From the Bounday: ‘He’s dead and gone, Lady’ – Part 2


Last week I reflected a little on funerals and death. In particular, I began to explore what I’ll call ‘funeral homiletics’ and especially ‘Christian life’ messages, directed not at those most close to the deceased in their grief or the dead, but to the rest of us. At root, these messages carry a health warning – ‘Look out, it’s you next. You’d better behave yourself.’ I said that this fudged the point that the funeral, though a sign of community, is actually the formal farewell, the ‘send- off’, of those who deeply mourn. It follows that ‘grief’ is at least as significant for sermonizing. I began to discuss the after-life as another area but entered the caveat that, for me, this might be difficult because I’d made it a rule never to preach on something which I hadn’t found to be true in my own experience.
I can imagine some being horrified. ‘What: a priest who won’t preach on Heaven and Hell?’ Well, yes, it does sound a bit odd. What of all the ‘comfortable words’? Well, some of them are very beautiful words and where there is beauty and creativity, there also is God.
 Of course, there is a difference between belief and knowledge, and honest doubt may be more sacred than wilful blindness. Mere shades of belief cause more quarrels than honest doubt. Doubt brings people together. The doubter fights only with himself and, candidly, I’d rather have it than a belief system geared to rewards and penalties. A god who goes around punishing people for being as he made them, as we’re told, frankly isn’t worth believing in.
 For me, it’s love which is at the heart of things, not judgment. You remember Hymn 106 in Ancient and Modern?
 “My God, I love Thee; not because I hope for Heav’n thereby; or yet because who love Thee not may eternally die……not with the hope of gaining ought, nor seeking a reward, but as Thyself has loved me, O ever loving Lord.” 
That summarizes it for me and, frankly, the rest can take care of itself – even if it means crossing the Red Sea without a paddle.
I’ve lived a fairly long life. Experience tells me that there are other worlds unknown to scientists whose forces impact upon us. I’m sure many of you have had ‘whisperings from eternity’, so many strange happenings, voices, visions, visitations, coincidences which, like miracles associated with saints, defy rational explanation. We all know about exorcisms and the dynamic of pure evil. It’s all recounted by Scott Peck and Malachi Martin. And then there are so-called near death experiences. In the latest work on that subject, Imagine Heaven (2015), the author, John Burke, explores over 100 NDE cases in relation to what Scripture says about Heaven, cases which confirm it, Burke says, and actually tell us something about it. So OK – experience forbids me from preaching about the after-life, but I have no difficulty preaching about other worlds. The rest would be up to you.
In Mikhail Naimy’s book, The Book of Mirdad, we learn something of the IS-NESS of God to which we can all relate. It’s rooted in the idea of our lives as Celebration. Our thoughts, Mirdad says, are etched in fire upon the sky. Our words are heard by the single ear of the world. When we wish, we become the wish. In short, God lives in you and me. Isn’t that a wonderful thought? So there, a fourth funeral-type, the deceased as a cause for celebration, as the unique seed which God cast upon the ground, who touched the presence of BEING, who lived, loved, danced and sang and was here with the rest of us in the beautiful game we call LIFE. How far we are from the shadow side of death – the grim reaper and the wages of sin all rooted in fear and terror. You and I, and the dead, have been a part of our world within worlds and all of it so much bigger than we can ever imagine; and like the great sound of eternity we resonate on and on as it has been for 200,000 years protected by a planet formed billions of years ago.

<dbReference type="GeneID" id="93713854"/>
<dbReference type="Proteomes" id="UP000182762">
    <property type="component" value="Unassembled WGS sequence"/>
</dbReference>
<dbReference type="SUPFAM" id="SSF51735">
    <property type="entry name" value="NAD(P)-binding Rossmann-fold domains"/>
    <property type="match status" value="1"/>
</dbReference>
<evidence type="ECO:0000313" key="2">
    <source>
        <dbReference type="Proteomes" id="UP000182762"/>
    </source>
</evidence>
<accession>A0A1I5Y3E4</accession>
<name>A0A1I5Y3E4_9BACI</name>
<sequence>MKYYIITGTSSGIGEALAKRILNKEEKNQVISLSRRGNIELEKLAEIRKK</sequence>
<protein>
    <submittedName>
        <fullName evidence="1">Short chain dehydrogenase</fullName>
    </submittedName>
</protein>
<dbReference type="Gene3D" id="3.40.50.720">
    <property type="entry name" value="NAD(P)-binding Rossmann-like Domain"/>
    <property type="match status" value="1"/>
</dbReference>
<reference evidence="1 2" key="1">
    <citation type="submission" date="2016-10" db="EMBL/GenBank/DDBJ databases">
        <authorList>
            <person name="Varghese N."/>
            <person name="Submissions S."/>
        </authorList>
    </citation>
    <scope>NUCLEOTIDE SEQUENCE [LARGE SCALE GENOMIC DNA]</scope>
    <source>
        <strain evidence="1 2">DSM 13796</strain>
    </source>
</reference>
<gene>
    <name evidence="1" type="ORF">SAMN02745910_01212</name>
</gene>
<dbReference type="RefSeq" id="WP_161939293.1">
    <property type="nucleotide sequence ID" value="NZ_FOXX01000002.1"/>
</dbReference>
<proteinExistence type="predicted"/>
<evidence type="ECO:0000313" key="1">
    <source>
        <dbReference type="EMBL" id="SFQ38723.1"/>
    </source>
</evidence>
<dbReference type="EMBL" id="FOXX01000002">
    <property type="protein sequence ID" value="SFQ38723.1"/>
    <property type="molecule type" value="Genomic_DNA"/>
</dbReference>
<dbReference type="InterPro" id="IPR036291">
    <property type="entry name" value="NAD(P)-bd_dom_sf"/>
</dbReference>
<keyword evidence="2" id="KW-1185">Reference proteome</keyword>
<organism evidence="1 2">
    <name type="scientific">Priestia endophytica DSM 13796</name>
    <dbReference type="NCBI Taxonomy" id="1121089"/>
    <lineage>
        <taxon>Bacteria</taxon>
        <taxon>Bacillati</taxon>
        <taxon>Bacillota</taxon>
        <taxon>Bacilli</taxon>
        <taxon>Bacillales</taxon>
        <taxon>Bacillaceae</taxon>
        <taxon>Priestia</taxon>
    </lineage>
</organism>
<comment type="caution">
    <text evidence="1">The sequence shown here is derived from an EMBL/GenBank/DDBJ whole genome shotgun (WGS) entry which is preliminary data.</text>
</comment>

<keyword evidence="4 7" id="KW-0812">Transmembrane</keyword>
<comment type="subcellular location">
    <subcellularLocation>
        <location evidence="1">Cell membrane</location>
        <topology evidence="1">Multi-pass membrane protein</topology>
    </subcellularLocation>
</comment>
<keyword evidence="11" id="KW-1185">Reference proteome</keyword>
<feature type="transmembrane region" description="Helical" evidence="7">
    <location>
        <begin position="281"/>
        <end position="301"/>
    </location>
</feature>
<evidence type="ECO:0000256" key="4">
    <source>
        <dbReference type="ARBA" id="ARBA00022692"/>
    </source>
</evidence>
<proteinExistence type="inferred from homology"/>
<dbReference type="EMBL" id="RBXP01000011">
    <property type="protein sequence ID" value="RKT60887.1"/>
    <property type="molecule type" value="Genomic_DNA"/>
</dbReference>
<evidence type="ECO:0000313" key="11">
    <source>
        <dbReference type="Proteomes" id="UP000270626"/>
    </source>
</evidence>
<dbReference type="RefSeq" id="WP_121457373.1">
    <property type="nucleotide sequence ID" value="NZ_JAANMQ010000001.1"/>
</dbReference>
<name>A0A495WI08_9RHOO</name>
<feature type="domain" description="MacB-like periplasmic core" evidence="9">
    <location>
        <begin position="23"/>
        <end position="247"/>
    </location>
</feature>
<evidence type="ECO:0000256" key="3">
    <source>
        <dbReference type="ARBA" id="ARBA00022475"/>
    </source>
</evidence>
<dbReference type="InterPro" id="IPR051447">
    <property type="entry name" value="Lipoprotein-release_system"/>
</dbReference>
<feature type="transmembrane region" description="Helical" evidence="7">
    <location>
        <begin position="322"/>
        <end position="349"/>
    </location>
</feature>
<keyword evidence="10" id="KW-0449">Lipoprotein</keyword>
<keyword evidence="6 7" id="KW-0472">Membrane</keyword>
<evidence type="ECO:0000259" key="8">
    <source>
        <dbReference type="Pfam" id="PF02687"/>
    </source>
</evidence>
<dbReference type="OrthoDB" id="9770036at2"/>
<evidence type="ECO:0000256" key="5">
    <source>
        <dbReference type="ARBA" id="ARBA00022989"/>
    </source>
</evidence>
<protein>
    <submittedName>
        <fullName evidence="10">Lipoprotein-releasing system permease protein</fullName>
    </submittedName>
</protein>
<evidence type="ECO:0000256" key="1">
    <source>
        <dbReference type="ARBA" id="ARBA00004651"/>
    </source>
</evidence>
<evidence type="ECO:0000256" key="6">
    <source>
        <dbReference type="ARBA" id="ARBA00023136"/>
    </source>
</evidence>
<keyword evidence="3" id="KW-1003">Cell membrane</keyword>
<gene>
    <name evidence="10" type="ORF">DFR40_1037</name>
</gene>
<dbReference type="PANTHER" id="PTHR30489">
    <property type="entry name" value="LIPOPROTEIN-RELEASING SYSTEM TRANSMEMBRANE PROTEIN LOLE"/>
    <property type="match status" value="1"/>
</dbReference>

So yes, death has a blessed side. It’s a step into eternity with everything that’s lived and will live. The God of my life is also the God of my death. Are we, like St Francis, so united with our Lord that we are quite prepared to live or die? Do we love so much that we welcome ‘Bodily Sister Death’? Are we prepared to let go our I-NESS to embrace God’s IS-NESS?
 Spare me from pathetic little pleas that God will save us, that we must lead a good life or else, or that some are destined for paradise whereas it’s hell for the rest of us. Why do we make God so small? He’s created a universe and we’re told to worry ourselves sick about some error, some nonsense, some nastiness we did yesterday. Do we recognize the nastiness for what it is? Good – then put it right and get on with it, and stop feeling so self-important. Salvation comes not from mumbling words of penance from a book but through the pure heart – the heart full of joy and wonder which marvels at the beauty of all created things. Everything follows from that.
Yes, it’s natural enough to “rage against the dying of the light” at close of day. But when we do, let it be a celebration. Let’s go over the top with guns blazing dodging all the sniper fire. Yes, let’s burn in God before we burn out in God – and give the poor officiating priest something to talk about.
Go safely then, until the next time.
Clairvoyance from the boundary: “Chance is the pseudonym which God uses when He doesn’t choose to sign His name” (Anatole France).

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